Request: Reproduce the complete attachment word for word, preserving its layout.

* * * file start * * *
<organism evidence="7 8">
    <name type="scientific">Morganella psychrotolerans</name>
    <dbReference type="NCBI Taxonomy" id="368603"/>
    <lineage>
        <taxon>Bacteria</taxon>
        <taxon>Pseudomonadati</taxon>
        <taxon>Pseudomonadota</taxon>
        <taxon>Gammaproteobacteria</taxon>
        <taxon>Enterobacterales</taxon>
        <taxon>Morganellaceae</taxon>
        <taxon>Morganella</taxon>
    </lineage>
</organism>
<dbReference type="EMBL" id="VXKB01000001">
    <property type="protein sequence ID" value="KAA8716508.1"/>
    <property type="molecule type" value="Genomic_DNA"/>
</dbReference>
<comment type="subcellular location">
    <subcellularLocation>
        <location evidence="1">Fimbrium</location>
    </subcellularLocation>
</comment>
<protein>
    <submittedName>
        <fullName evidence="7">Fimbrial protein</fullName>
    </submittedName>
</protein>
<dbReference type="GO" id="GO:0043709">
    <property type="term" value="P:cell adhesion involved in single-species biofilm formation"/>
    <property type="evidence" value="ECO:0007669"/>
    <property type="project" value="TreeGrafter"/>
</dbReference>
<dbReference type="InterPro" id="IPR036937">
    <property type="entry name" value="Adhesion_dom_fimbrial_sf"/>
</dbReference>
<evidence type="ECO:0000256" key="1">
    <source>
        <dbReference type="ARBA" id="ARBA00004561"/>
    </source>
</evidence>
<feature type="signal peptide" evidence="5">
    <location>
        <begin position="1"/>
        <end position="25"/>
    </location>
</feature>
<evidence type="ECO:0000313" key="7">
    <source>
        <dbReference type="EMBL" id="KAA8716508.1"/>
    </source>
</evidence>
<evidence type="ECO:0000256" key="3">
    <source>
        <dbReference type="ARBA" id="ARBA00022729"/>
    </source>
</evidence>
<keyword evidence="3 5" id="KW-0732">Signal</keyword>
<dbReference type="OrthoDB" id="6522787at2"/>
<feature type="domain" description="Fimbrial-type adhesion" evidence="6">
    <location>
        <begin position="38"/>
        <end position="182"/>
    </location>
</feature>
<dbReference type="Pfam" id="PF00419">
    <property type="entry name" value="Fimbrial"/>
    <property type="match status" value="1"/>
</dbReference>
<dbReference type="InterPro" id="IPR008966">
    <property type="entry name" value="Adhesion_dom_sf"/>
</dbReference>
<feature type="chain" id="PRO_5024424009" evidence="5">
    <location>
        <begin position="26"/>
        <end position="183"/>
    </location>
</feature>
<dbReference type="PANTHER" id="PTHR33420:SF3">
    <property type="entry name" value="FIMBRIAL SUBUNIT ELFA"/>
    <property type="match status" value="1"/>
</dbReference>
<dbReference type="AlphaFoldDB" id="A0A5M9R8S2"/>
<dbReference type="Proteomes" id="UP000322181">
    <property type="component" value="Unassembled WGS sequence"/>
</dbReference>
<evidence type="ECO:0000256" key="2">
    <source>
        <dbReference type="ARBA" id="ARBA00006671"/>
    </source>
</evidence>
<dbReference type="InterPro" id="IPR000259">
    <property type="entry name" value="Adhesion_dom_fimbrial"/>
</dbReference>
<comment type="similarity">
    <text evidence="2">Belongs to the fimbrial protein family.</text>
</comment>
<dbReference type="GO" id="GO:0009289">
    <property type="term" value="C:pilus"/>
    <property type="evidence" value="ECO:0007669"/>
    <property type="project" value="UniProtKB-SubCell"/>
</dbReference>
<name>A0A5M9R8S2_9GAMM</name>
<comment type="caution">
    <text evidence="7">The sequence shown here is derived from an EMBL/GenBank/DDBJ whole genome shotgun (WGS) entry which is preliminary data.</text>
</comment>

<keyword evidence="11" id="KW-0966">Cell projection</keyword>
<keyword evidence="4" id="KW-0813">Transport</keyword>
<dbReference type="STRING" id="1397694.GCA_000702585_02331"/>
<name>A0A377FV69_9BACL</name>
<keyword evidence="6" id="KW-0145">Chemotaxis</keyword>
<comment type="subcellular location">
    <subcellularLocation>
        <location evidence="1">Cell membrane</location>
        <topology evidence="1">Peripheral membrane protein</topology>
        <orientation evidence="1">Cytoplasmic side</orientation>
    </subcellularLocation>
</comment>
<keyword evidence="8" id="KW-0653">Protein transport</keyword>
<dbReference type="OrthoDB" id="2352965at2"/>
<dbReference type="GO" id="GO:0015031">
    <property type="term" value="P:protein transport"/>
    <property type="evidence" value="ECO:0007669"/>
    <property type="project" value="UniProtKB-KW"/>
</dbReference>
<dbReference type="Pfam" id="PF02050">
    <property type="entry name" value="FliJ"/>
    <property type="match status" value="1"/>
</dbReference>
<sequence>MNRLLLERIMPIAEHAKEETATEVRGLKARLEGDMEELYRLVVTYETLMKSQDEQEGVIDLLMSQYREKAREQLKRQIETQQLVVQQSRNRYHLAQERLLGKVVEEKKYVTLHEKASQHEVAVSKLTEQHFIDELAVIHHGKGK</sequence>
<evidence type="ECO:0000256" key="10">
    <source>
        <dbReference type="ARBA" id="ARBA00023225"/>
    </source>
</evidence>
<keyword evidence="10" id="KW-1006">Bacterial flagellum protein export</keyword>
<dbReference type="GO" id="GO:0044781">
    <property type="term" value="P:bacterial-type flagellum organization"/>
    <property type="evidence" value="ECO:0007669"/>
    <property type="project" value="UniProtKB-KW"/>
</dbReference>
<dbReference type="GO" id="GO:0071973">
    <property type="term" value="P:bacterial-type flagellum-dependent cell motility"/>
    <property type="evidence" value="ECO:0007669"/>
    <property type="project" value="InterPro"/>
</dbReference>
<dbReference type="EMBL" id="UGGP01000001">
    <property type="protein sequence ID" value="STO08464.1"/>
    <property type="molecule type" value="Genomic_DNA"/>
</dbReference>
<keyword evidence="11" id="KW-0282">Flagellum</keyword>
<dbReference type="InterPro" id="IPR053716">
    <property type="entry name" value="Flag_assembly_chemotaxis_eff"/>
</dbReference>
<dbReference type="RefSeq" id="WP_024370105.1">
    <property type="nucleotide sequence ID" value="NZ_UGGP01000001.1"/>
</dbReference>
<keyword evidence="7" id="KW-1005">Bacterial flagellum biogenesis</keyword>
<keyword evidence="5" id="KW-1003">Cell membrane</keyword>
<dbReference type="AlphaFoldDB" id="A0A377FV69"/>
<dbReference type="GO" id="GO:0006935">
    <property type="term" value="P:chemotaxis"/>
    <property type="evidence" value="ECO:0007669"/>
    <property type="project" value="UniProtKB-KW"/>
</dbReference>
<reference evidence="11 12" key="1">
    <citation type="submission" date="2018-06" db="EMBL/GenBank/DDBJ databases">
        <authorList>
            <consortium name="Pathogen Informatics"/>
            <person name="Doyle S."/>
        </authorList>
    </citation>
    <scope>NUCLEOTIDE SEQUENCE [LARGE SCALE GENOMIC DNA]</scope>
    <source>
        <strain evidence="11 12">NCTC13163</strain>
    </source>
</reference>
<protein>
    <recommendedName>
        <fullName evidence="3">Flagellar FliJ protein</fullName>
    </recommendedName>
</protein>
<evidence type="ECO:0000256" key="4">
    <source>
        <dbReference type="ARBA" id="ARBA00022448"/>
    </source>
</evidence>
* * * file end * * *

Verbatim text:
<organism evidence="7 8">
    <name type="scientific">Morganella psychrotolerans</name>
    <dbReference type="NCBI Taxonomy" id="368603"/>
    <lineage>
        <taxon>Bacteria</taxon>
        <taxon>Pseudomonadati</taxon>
        <taxon>Pseudomonadota</taxon>
        <taxon>Gammaproteobacteria</taxon>
        <taxon>Enterobacterales</taxon>
        <taxon>Morganellaceae</taxon>
        <taxon>Morganella</taxon>
    </lineage>
</organism>
<dbReference type="EMBL" id="VXKB01000001">
    <property type="protein sequence ID" value="KAA8716508.1"/>
    <property type="molecule type" value="Genomic_DNA"/>
</dbReference>
<comment type="subcellular location">
    <subcellularLocation>
        <location evidence="1">Fimbrium</location>
    </subcellularLocation>
</comment>
<protein>
    <submittedName>
        <fullName evidence="7">Fimbrial protein</fullName>
    </submittedName>
</protein>
<dbReference type="GO" id="GO:0043709">
    <property type="term" value="P:cell adhesion involved in single-species biofilm formation"/>
    <property type="evidence" value="ECO:0007669"/>
    <property type="project" value="TreeGrafter"/>
</dbReference>
<dbReference type="InterPro" id="IPR036937">
    <property type="entry name" value="Adhesion_dom_fimbrial_sf"/>
</dbReference>
<evidence type="ECO:0000256" key="1">
    <source>
        <dbReference type="ARBA" id="ARBA00004561"/>
    </source>
</evidence>
<feature type="signal peptide" evidence="5">
    <location>
        <begin position="1"/>
        <end position="25"/>
    </location>
</feature>
<evidence type="ECO:0000313" key="7">
    <source>
        <dbReference type="EMBL" id="KAA8716508.1"/>
    </source>
</evidence>
<evidence type="ECO:0000256" key="3">
    <source>
        <dbReference type="ARBA" id="ARBA00022729"/>
    </source>
</evidence>
<keyword evidence="3 5" id="KW-0732">Signal</keyword>
<dbReference type="OrthoDB" id="6522787at2"/>
<feature type="domain" description="Fimbrial-type adhesion" evidence="6">
    <location>
        <begin position="38"/>
        <end position="182"/>
    </location>
</feature>
<dbReference type="Pfam" id="PF00419">
    <property type="entry name" value="Fimbrial"/>
    <property type="match status" value="1"/>
</dbReference>
<dbReference type="InterPro" id="IPR008966">
    <property type="entry name" value="Adhesion_dom_sf"/>
</dbReference>
<feature type="chain" id="PRO_5024424009" evidence="5">
    <location>
        <begin position="26"/>
        <end position="183"/>
    </location>
</feature>
<dbReference type="PANTHER" id="PTHR33420:SF3">
    <property type="entry name" value="FIMBRIAL SUBUNIT ELFA"/>
    <property type="match status" value="1"/>
</dbReference>
<dbReference type="AlphaFoldDB" id="A0A5M9R8S2"/>
<dbReference type="Proteomes" id="UP000322181">
    <property type="component" value="Unassembled WGS sequence"/>
</dbReference>
<evidence type="ECO:0000256" key="2">
    <source>
        <dbReference type="ARBA" id="ARBA00006671"/>
    </source>
</evidence>
<dbReference type="InterPro" id="IPR000259">
    <property type="entry name" value="Adhesion_dom_fimbrial"/>
</dbReference>
<comment type="similarity">
    <text evidence="2">Belongs to the fimbrial protein family.</text>
</comment>
<dbReference type="GO" id="GO:0009289">
    <property type="term" value="C:pilus"/>
    <property type="evidence" value="ECO:0007669"/>
    <property type="project" value="UniProtKB-SubCell"/>
</dbReference>
<name>A0A5M9R8S2_9GAMM</name>
<comment type="caution">
    <text evidence="7">The sequence shown here is derived from an EMBL/GenBank/DDBJ whole genome shotgun (WGS) entry which is preliminary data.</text>
</comment>

<keyword evidence="11" id="KW-0966">Cell projection</keyword>
<keyword evidence="4" id="KW-0813">Transport</keyword>
<dbReference type="STRING" id="1397694.GCA_000702585_02331"/>
<name>A0A377FV69_9BACL</name>
<keyword evidence="6" id="KW-0145">Chemotaxis</keyword>
<comment type="subcellular location">
    <subcellularLocation>
        <location evidence="1">Cell membrane</location>
        <topology evidence="1">Peripheral membrane protein</topology>
        <orientation evidence="1">Cytoplasmic side</orientation>
    </subcellularLocation>
</comment>
<keyword evidence="8" id="KW-0653">Protein transport</keyword>
<dbReference type="OrthoDB" id="2352965at2"/>
<dbReference type="GO" id="GO:0015031">
    <property type="term" value="P:protein transport"/>
    <property type="evidence" value="ECO:0007669"/>
    <property type="project" value="UniProtKB-KW"/>
</dbReference>
<dbReference type="Pfam" id="PF02050">
    <property type="entry name" value="FliJ"/>
    <property type="match status" value="1"/>
</dbReference>
<sequence>MNRLLLERIMPIAEHAKEETATEVRGLKARLEGDMEELYRLVVTYETLMKSQDEQEGVIDLLMSQYREKAREQLKRQIETQQLVVQQSRNRYHLAQERLLGKVVEEKKYVTLHEKASQHEVAVSKLTEQHFIDELAVIHHGKGK</sequence>
<evidence type="ECO:0000256" key="10">
    <source>
        <dbReference type="ARBA" id="ARBA00023225"/>
    </source>
</evidence>
<keyword evidence="10" id="KW-1006">Bacterial flagellum protein export</keyword>
<dbReference type="GO" id="GO:0044781">
    <property type="term" value="P:bacterial-type flagellum organization"/>
    <property type="evidence" value="ECO:0007669"/>
    <property type="project" value="UniProtKB-KW"/>
</dbReference>
<dbReference type="GO" id="GO:0071973">
    <property type="term" value="P:bacterial-type flagellum-dependent cell motility"/>
    <property type="evidence" value="ECO:0007669"/>
    <property type="project" value="InterPro"/>
</dbReference>
<dbReference type="EMBL" id="UGGP01000001">
    <property type="protein sequence ID" value="STO08464.1"/>
    <property type="molecule type" value="Genomic_DNA"/>
</dbReference>
<keyword evidence="11" id="KW-0282">Flagellum</keyword>
<dbReference type="InterPro" id="IPR053716">
    <property type="entry name" value="Flag_assembly_chemotaxis_eff"/>
</dbReference>
<dbReference type="RefSeq" id="WP_024370105.1">
    <property type="nucleotide sequence ID" value="NZ_UGGP01000001.1"/>
</dbReference>
<keyword evidence="7" id="KW-1005">Bacterial flagellum biogenesis</keyword>
<keyword evidence="5" id="KW-1003">Cell membrane</keyword>
<dbReference type="AlphaFoldDB" id="A0A377FV69"/>
<dbReference type="GO" id="GO:0006935">
    <property type="term" value="P:chemotaxis"/>
    <property type="evidence" value="ECO:0007669"/>
    <property type="project" value="UniProtKB-KW"/>
</dbReference>
<reference evidence="11 12" key="1">
    <citation type="submission" date="2018-06" db="EMBL/GenBank/DDBJ databases">
        <authorList>
            <consortium name="Pathogen Informatics"/>
            <person name="Doyle S."/>
        </authorList>
    </citation>
    <scope>NUCLEOTIDE SEQUENCE [LARGE SCALE GENOMIC DNA]</scope>
    <source>
        <strain evidence="11 12">NCTC13163</strain>
    </source>
</reference>
<protein>
    <recommendedName>
        <fullName evidence="3">Flagellar FliJ protein</fullName>
    </recommendedName>
</protein>
<evidence type="ECO:0000256" key="4">
    <source>
        <dbReference type="ARBA" id="ARBA00022448"/>
    </source>
</evidence>